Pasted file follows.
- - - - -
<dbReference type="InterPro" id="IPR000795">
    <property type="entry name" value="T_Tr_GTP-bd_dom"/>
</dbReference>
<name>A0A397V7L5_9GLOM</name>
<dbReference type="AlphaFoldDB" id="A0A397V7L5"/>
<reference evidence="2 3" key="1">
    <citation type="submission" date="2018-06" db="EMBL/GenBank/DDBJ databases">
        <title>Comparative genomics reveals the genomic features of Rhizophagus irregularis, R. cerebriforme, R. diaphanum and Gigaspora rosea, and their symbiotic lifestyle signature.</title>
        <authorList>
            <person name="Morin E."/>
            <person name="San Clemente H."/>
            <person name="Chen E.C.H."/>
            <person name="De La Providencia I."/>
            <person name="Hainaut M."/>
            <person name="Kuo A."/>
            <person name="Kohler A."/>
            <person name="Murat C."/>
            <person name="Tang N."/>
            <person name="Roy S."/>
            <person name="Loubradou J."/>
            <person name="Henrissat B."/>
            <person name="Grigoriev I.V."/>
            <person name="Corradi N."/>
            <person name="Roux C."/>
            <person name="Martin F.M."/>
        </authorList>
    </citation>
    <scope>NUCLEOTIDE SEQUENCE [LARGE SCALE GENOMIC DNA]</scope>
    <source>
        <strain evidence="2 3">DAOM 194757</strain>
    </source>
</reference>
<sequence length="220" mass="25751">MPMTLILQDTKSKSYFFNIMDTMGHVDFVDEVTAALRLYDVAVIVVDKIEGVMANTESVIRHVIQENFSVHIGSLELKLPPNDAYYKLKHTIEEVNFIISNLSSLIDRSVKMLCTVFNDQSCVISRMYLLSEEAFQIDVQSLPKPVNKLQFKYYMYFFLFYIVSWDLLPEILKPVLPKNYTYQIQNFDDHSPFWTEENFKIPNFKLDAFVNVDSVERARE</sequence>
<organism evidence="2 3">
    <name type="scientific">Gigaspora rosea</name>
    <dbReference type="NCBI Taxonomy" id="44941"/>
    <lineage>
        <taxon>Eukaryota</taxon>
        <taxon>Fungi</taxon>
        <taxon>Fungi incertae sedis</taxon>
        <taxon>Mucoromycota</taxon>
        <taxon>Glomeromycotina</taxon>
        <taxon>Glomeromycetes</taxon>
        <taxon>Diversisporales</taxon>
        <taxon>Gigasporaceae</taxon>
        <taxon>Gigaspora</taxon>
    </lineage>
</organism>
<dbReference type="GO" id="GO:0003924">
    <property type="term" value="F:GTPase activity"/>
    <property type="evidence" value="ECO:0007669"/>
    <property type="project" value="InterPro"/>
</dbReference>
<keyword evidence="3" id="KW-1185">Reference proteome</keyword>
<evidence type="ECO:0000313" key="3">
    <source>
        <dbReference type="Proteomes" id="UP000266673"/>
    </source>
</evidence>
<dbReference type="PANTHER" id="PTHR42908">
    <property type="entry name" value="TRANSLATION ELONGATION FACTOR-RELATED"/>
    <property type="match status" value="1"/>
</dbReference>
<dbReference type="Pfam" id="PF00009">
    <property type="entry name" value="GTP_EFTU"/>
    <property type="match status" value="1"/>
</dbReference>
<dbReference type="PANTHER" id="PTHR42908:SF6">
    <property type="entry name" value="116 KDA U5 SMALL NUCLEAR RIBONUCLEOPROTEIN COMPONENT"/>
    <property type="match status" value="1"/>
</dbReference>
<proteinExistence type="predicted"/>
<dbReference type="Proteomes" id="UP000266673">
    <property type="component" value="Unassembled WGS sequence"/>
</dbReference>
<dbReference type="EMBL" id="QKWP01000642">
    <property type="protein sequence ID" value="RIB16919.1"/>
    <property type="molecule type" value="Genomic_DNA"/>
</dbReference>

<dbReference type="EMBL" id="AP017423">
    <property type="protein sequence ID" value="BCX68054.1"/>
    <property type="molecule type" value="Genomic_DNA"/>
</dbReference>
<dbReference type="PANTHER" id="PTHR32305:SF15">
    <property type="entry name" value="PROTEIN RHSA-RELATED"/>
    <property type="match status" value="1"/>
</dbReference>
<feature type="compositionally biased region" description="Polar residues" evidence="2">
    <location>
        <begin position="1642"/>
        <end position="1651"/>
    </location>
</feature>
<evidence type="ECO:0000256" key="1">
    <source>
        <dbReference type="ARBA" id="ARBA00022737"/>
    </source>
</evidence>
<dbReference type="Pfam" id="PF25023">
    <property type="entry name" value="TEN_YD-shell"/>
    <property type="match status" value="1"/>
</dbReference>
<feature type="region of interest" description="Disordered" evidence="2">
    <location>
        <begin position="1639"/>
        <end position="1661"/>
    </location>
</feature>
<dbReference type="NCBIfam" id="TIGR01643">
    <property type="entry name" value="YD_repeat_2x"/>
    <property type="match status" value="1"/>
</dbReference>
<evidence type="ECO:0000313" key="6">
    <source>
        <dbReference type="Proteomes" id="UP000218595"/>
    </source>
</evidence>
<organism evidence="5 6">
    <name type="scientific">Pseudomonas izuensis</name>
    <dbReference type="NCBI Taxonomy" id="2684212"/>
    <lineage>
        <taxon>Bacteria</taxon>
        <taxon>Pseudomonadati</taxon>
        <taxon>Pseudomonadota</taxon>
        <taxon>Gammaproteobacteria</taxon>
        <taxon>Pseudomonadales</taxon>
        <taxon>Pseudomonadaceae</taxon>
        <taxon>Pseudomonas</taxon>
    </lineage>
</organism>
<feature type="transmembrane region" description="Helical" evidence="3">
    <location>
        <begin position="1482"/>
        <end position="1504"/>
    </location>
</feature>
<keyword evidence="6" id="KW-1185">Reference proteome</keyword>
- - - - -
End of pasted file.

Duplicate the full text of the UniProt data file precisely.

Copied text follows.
<dbReference type="InterPro" id="IPR000795">
    <property type="entry name" value="T_Tr_GTP-bd_dom"/>
</dbReference>
<name>A0A397V7L5_9GLOM</name>
<dbReference type="AlphaFoldDB" id="A0A397V7L5"/>
<reference evidence="2 3" key="1">
    <citation type="submission" date="2018-06" db="EMBL/GenBank/DDBJ databases">
        <title>Comparative genomics reveals the genomic features of Rhizophagus irregularis, R. cerebriforme, R. diaphanum and Gigaspora rosea, and their symbiotic lifestyle signature.</title>
        <authorList>
            <person name="Morin E."/>
            <person name="San Clemente H."/>
            <person name="Chen E.C.H."/>
            <person name="De La Providencia I."/>
            <person name="Hainaut M."/>
            <person name="Kuo A."/>
            <person name="Kohler A."/>
            <person name="Murat C."/>
            <person name="Tang N."/>
            <person name="Roy S."/>
            <person name="Loubradou J."/>
            <person name="Henrissat B."/>
            <person name="Grigoriev I.V."/>
            <person name="Corradi N."/>
            <person name="Roux C."/>
            <person name="Martin F.M."/>
        </authorList>
    </citation>
    <scope>NUCLEOTIDE SEQUENCE [LARGE SCALE GENOMIC DNA]</scope>
    <source>
        <strain evidence="2 3">DAOM 194757</strain>
    </source>
</reference>
<sequence length="220" mass="25751">MPMTLILQDTKSKSYFFNIMDTMGHVDFVDEVTAALRLYDVAVIVVDKIEGVMANTESVIRHVIQENFSVHIGSLELKLPPNDAYYKLKHTIEEVNFIISNLSSLIDRSVKMLCTVFNDQSCVISRMYLLSEEAFQIDVQSLPKPVNKLQFKYYMYFFLFYIVSWDLLPEILKPVLPKNYTYQIQNFDDHSPFWTEENFKIPNFKLDAFVNVDSVERARE</sequence>
<organism evidence="2 3">
    <name type="scientific">Gigaspora rosea</name>
    <dbReference type="NCBI Taxonomy" id="44941"/>
    <lineage>
        <taxon>Eukaryota</taxon>
        <taxon>Fungi</taxon>
        <taxon>Fungi incertae sedis</taxon>
        <taxon>Mucoromycota</taxon>
        <taxon>Glomeromycotina</taxon>
        <taxon>Glomeromycetes</taxon>
        <taxon>Diversisporales</taxon>
        <taxon>Gigasporaceae</taxon>
        <taxon>Gigaspora</taxon>
    </lineage>
</organism>
<dbReference type="GO" id="GO:0003924">
    <property type="term" value="F:GTPase activity"/>
    <property type="evidence" value="ECO:0007669"/>
    <property type="project" value="InterPro"/>
</dbReference>
<keyword evidence="3" id="KW-1185">Reference proteome</keyword>
<evidence type="ECO:0000313" key="3">
    <source>
        <dbReference type="Proteomes" id="UP000266673"/>
    </source>
</evidence>
<dbReference type="PANTHER" id="PTHR42908">
    <property type="entry name" value="TRANSLATION ELONGATION FACTOR-RELATED"/>
    <property type="match status" value="1"/>
</dbReference>
<dbReference type="Pfam" id="PF00009">
    <property type="entry name" value="GTP_EFTU"/>
    <property type="match status" value="1"/>
</dbReference>
<dbReference type="PANTHER" id="PTHR42908:SF6">
    <property type="entry name" value="116 KDA U5 SMALL NUCLEAR RIBONUCLEOPROTEIN COMPONENT"/>
    <property type="match status" value="1"/>
</dbReference>
<proteinExistence type="predicted"/>
<dbReference type="Proteomes" id="UP000266673">
    <property type="component" value="Unassembled WGS sequence"/>
</dbReference>
<dbReference type="EMBL" id="QKWP01000642">
    <property type="protein sequence ID" value="RIB16919.1"/>
    <property type="molecule type" value="Genomic_DNA"/>
</dbReference>

<dbReference type="EMBL" id="AP017423">
    <property type="protein sequence ID" value="BCX68054.1"/>
    <property type="molecule type" value="Genomic_DNA"/>
</dbReference>
<dbReference type="PANTHER" id="PTHR32305:SF15">
    <property type="entry name" value="PROTEIN RHSA-RELATED"/>
    <property type="match status" value="1"/>
</dbReference>
<feature type="compositionally biased region" description="Polar residues" evidence="2">
    <location>
        <begin position="1642"/>
        <end position="1651"/>
    </location>
</feature>
<evidence type="ECO:0000256" key="1">
    <source>
        <dbReference type="ARBA" id="ARBA00022737"/>
    </source>
</evidence>
<dbReference type="Pfam" id="PF25023">
    <property type="entry name" value="TEN_YD-shell"/>
    <property type="match status" value="1"/>
</dbReference>
<feature type="region of interest" description="Disordered" evidence="2">
    <location>
        <begin position="1639"/>
        <end position="1661"/>
    </location>
</feature>
<dbReference type="NCBIfam" id="TIGR01643">
    <property type="entry name" value="YD_repeat_2x"/>
    <property type="match status" value="1"/>
</dbReference>
<evidence type="ECO:0000313" key="6">
    <source>
        <dbReference type="Proteomes" id="UP000218595"/>
    </source>
</evidence>
<organism evidence="5 6">
    <name type="scientific">Pseudomonas izuensis</name>
    <dbReference type="NCBI Taxonomy" id="2684212"/>
    <lineage>
        <taxon>Bacteria</taxon>
        <taxon>Pseudomonadati</taxon>
        <taxon>Pseudomonadota</taxon>
        <taxon>Gammaproteobacteria</taxon>
        <taxon>Pseudomonadales</taxon>
        <taxon>Pseudomonadaceae</taxon>
        <taxon>Pseudomonas</taxon>
    </lineage>
</organism>
<feature type="transmembrane region" description="Helical" evidence="3">
    <location>
        <begin position="1482"/>
        <end position="1504"/>
    </location>
</feature>
<keyword evidence="6" id="KW-1185">Reference proteome</keyword>